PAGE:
I mean, who wouldn't want more effective and higher caliber officers on the streets of Burglary Burgh, and at a better price? But unfortunately many here can't quite get their head around what would be the more logical and cost effective hire, and instead will vote themselves one of the highest utility tax rates in the state for inferior service.

You know, so the Sheriffs don't come here. Proving that there really is one born every minute, and some of them have chosen to live in Sierra Madre.

This from the Pasadena Star News (link):

But that is hardly all of it. Here is a comment posted on The Tattler a couple of weeks back:

Throw in the offbeat Glenn Lamdin and it is obvious that each of the members of this committee is a specially selected status quo choice. Some coming with a deep personal stake in CalPERS as well. And all of them deep in the pockets of the Sierra Madre PD cop union and the politicians who take their political campaign money.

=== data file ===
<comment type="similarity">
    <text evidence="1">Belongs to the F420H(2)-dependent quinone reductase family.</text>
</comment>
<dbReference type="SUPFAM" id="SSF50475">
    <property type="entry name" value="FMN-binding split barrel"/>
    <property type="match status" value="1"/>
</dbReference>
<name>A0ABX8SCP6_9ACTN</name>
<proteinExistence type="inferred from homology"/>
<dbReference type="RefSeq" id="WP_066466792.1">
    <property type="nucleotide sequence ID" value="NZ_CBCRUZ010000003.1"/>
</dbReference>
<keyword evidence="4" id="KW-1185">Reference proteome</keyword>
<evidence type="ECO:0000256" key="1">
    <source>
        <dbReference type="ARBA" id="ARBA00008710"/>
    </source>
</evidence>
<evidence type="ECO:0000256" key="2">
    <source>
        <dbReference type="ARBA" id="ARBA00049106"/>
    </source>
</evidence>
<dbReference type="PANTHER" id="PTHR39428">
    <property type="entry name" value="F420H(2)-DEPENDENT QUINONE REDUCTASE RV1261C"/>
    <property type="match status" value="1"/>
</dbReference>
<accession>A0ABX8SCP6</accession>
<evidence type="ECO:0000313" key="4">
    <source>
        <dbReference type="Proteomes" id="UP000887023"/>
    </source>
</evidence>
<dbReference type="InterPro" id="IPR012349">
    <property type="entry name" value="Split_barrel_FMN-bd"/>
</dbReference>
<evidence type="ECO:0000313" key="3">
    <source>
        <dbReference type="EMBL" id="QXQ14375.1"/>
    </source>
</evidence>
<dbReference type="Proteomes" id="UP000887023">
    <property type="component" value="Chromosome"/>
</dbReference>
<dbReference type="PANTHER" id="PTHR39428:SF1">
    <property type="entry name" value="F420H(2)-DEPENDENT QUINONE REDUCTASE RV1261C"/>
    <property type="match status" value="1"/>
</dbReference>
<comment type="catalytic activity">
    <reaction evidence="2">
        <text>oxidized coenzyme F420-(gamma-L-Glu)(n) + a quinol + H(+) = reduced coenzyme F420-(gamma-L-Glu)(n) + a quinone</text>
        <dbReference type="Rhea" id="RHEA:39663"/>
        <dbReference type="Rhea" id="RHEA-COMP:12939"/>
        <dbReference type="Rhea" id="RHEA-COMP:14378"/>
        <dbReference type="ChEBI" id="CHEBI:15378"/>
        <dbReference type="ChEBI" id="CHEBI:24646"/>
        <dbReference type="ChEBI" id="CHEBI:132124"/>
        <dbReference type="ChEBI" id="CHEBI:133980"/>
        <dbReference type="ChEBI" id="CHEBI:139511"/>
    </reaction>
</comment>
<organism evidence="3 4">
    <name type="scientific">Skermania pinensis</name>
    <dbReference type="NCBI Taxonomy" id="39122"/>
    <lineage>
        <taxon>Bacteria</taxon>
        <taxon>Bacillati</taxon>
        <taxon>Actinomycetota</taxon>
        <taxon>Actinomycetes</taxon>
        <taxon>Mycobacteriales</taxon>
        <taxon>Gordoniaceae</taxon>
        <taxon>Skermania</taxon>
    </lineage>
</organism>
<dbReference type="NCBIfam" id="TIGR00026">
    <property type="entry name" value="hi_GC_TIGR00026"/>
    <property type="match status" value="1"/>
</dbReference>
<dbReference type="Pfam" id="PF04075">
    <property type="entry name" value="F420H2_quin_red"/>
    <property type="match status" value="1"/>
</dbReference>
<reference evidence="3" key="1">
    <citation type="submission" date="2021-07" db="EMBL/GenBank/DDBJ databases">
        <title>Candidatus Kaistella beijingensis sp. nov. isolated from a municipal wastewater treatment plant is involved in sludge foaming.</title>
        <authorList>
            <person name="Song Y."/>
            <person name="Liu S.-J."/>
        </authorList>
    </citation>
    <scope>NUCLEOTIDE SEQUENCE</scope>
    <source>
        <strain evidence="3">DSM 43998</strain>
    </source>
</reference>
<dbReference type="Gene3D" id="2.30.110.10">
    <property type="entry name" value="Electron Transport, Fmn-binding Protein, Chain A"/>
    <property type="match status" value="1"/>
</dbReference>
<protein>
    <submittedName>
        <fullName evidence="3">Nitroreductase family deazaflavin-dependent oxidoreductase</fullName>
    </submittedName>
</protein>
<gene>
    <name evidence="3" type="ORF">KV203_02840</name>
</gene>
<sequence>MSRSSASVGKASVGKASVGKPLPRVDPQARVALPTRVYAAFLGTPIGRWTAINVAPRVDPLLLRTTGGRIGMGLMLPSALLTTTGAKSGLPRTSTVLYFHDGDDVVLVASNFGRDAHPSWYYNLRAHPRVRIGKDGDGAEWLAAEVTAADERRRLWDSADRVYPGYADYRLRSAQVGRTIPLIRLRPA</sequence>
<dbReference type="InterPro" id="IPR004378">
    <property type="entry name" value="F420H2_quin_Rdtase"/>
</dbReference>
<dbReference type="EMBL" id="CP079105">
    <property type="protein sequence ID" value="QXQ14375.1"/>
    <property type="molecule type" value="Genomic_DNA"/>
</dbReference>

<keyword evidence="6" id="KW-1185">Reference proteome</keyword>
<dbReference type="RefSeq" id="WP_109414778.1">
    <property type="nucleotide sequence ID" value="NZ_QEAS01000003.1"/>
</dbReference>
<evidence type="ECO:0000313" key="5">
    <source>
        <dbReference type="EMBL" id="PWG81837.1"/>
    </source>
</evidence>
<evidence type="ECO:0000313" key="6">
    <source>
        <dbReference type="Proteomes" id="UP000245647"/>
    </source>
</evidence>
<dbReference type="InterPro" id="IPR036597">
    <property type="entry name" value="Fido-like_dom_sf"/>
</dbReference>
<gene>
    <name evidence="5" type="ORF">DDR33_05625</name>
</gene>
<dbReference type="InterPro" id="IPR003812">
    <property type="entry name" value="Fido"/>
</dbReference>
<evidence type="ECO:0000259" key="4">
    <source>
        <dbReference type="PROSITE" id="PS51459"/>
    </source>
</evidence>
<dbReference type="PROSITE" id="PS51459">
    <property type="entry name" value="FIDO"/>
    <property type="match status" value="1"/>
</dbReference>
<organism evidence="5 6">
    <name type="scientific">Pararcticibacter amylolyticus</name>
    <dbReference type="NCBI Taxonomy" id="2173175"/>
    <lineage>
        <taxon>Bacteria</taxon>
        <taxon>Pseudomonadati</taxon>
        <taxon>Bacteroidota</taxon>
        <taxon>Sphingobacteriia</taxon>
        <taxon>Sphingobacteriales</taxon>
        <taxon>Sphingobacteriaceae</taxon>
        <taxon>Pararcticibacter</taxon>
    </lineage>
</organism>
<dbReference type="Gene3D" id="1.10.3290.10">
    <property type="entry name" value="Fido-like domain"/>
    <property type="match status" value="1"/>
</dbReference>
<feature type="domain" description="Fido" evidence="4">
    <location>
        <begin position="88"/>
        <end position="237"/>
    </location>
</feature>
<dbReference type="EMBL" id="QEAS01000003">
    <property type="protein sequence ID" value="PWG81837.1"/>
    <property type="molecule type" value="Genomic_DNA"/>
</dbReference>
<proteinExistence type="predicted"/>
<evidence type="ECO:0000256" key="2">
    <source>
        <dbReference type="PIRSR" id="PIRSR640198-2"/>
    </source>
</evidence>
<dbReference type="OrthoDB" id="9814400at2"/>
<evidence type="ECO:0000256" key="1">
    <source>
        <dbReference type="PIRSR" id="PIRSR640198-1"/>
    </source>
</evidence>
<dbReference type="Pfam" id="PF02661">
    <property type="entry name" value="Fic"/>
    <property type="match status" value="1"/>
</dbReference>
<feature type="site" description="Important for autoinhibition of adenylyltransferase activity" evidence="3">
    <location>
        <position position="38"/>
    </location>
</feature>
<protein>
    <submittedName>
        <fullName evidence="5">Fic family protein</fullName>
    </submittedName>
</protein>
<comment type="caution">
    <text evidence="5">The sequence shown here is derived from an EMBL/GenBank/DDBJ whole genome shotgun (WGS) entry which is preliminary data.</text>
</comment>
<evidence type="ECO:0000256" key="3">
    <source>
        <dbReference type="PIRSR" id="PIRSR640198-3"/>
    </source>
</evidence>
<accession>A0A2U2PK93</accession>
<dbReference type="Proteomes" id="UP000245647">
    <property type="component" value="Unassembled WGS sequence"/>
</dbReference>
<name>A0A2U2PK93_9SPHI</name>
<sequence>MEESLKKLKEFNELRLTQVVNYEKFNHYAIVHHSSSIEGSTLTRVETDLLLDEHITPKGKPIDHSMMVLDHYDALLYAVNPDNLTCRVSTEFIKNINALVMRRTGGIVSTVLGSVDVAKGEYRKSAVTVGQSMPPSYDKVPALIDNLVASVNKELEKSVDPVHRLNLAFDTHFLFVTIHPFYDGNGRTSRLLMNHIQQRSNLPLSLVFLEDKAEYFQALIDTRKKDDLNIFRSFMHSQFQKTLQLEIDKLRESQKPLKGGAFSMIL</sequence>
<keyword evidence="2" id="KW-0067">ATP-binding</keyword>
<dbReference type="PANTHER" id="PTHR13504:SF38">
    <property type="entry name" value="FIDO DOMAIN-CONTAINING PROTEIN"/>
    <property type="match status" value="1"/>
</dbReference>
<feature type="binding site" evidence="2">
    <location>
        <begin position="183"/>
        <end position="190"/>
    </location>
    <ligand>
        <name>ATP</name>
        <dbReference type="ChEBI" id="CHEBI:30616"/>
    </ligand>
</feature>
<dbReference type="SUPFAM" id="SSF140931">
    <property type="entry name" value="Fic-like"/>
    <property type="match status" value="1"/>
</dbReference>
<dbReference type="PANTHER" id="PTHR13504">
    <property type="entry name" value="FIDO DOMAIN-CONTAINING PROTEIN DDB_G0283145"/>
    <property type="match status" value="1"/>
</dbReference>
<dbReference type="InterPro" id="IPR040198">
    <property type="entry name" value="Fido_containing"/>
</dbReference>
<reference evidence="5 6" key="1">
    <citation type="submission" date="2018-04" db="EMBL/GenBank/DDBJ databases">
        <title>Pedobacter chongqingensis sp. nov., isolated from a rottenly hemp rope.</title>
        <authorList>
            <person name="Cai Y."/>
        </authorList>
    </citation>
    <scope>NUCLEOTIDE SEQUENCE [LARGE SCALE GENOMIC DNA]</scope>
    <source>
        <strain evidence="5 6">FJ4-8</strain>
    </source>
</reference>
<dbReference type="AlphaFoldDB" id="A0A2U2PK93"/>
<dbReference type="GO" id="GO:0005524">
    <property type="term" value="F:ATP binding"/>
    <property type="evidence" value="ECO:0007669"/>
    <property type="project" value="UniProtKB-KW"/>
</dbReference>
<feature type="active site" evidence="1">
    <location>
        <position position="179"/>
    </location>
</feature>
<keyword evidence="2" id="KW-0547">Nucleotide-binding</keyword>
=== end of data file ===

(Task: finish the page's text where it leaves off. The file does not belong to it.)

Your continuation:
You can only wonder who picked them. Well, maybe not.

Here is how Marilyn Diaz is compensated these days:

And that doesn't include the money Marilyn is getting from Sierra Madre.

Trust me, the fix is in. Just like the fix was always in on putting a utility tax measure on the ballot in April of 2016. And for the third time since 2012.

From the perspective of the so-called Sheriff's Contract Review Committee this is all about business as usual. The City of Sierra Madre and its hand-picked cop committee is about as committed to financial reform as foxes are to giving up chicken.

The only way things will change is to deny City Hall its utility tax increase. Only by taking your tax money from them will they even start to make more financially responsible decisions.